Annual full-day meeting on the rights of the child “Protecting the Rights of the Child in Humanitarian Situations”


5 March 2018

37th session of the Human Rights Council

Monday 5 March 2018

Mr. President, Excellencies

The urgency of our need to step-up protection of children in crisis settings is measured not only in the harsh metric of our failure to do so, it is evidenced further by sheer scale.

In 2016 alone, 43 million children across 63 countries required humanitarian assistance.   And, today, 357 million children live in conflict zones - up by some 75 per cent since last century’s last decade and accounting for one in six children globally. 

From floods in Bangladesh, India, Nepal and Sierra Leone, to the Mexico earthquake and the hurricane battering of the Caribbean and US coastlines – to man-made political and economic instability and outright armed conflict between and among State and non-State parties - in every region of the world, the costs of adult misconduct, and the consequences of adult misbehavior as their political, social and economic guardians, have let down millions of children.

Alan Kurdi washed up on a shore;  Omran Daqneesh huddled in an ambulance; countless unknown children who have lost their lives in terrified transit on the Mediterranean sea; thousands violated under deliberate attack in Myanmar’s Rakhine state; girls subjected to sexual abuse and exploitation by Blue-helmeted troops; children violated at the hands of unknown numbers of religious and secular aid-workers - the tragedy of these all too adult failings are borne by children, but the shame is surely not children’s to bear. 

Excellencies, the vast majority of the populations of countries most affected by conflict, most afflicted by abject poverty, most exposed to climate change - are children.

Crises claim the cruelest of costs - separating children from their families to face abduction by combatants; recruitment and exploitation by armed forces. 

In flight, children face additional sexual abuse and exploitation, child labour and trafficking.

In transit, they meet further abuse, neglect and deprivation of essential services. 

At reception, they more often meet unlawful detention, xenophobia and an absence of care for the physical and mental trauma to which they have been subjected.

Children make up half of the world’s displaced people and over half of all the world’s refugees. No matter where they are, nor the status of their movement within or across borders - irregular as that may be - a child’s rights never abandons them.  However, it seems duty bearers frequently do.  Yet by demography alone, this year’s global compacts on migration and on refugees will be predominately compacts we make with our children, for our children, even if without our children.  Whether or not we notice it to be so.

Excellencies, distinguished delegates,

It appears that adult tolerance for the abuse of children is so high that no matter what we learn of its scale, breadth, the variety of its sources, or the deep and long-lasting damage of its cruel affliction, still we struggle to put our responsibilities to children front and centre.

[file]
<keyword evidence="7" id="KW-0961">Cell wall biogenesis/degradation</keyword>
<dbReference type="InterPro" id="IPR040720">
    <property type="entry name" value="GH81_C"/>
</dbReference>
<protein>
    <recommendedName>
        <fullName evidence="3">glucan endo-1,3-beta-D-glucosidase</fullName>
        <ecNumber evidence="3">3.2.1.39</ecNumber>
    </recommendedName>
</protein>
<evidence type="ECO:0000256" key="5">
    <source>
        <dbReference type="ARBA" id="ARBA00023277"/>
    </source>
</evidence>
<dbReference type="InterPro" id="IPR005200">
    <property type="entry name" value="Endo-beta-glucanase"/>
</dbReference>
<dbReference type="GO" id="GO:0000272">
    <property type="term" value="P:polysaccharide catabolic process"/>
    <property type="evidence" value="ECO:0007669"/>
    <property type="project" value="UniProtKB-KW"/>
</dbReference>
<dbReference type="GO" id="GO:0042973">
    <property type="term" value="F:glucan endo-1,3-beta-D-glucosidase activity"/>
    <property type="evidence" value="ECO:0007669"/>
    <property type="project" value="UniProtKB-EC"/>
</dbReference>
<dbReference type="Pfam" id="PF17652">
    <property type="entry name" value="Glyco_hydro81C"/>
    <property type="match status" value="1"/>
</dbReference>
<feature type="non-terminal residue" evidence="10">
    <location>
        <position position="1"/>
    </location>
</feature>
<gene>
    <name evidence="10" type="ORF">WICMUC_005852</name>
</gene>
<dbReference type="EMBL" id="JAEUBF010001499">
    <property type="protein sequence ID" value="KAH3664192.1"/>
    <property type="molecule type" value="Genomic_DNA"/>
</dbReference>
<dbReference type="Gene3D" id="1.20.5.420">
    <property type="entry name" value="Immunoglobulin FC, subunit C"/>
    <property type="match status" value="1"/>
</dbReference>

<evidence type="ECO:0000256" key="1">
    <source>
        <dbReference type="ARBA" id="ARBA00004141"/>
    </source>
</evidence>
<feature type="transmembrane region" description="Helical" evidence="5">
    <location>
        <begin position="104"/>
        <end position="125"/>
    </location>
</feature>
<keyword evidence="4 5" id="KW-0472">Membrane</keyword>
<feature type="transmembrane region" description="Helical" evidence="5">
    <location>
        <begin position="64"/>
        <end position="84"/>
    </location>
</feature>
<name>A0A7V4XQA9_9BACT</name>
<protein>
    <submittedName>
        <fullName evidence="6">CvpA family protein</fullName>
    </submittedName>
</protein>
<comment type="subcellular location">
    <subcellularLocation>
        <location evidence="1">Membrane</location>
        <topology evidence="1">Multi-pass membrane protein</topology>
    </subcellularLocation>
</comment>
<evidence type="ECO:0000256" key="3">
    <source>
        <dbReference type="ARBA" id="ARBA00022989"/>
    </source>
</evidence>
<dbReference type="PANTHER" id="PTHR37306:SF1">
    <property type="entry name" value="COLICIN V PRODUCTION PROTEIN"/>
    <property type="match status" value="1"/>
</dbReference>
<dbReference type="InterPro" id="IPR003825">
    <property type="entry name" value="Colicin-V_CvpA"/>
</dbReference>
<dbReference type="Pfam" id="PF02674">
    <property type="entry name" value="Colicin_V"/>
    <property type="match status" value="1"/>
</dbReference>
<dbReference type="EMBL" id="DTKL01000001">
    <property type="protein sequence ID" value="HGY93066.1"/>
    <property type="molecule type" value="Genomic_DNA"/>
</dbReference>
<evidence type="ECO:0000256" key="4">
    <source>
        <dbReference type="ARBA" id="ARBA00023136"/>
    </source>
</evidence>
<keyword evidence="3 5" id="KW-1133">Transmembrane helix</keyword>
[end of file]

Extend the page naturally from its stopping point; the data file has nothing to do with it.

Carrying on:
In our cathedrals of conflict, culture and commerce; in our places of worship; our halls of power; in our sports’ clubs; incredibly, even at the hands of humanitarians - across sectors and settings - by commission and omission - our cruelty to children exacts harsh costs in currencies none of us can afford – least of all children - and that should shame us all.

And here, the UN must own its shame.   Why in 2018 should it be necessary for the Secretary General to confirm there is zero tolerance in the UN for sexual exploitation and abuse of children and adults?  To remind the UN of our duties to put the rights of victims of sexual exploitation first; to ensure that all humanitarian support and assistance efforts are victim-centred, are gender- and child-sensitive?

Mr. President, Excellencies,

International human rights law applies at all times, in all settings for all peoples of all ages.  In this, the seventh decade of UDHR - which set all rights for all as the very foundation of the UN - we must strongly affirm that human rights hold and human rights persist, even in humanitarian settings and specifically for children.  Children’s rights are human rights.  The Convention on the Rights of the Child has been ratified by each and every State, bar one.  It must be upheld - no matter the circumstances, no matter the setting, without discrimination, no matter the adult.

The best interests of the child must be put the forefront of all decision-making processes – always, everywhere.  And for that to be true, we must bring children in – bring children to sit at the tables of decision making and participation and specifically so for the design, implementation and monitoring of our humanitarian assistance activities.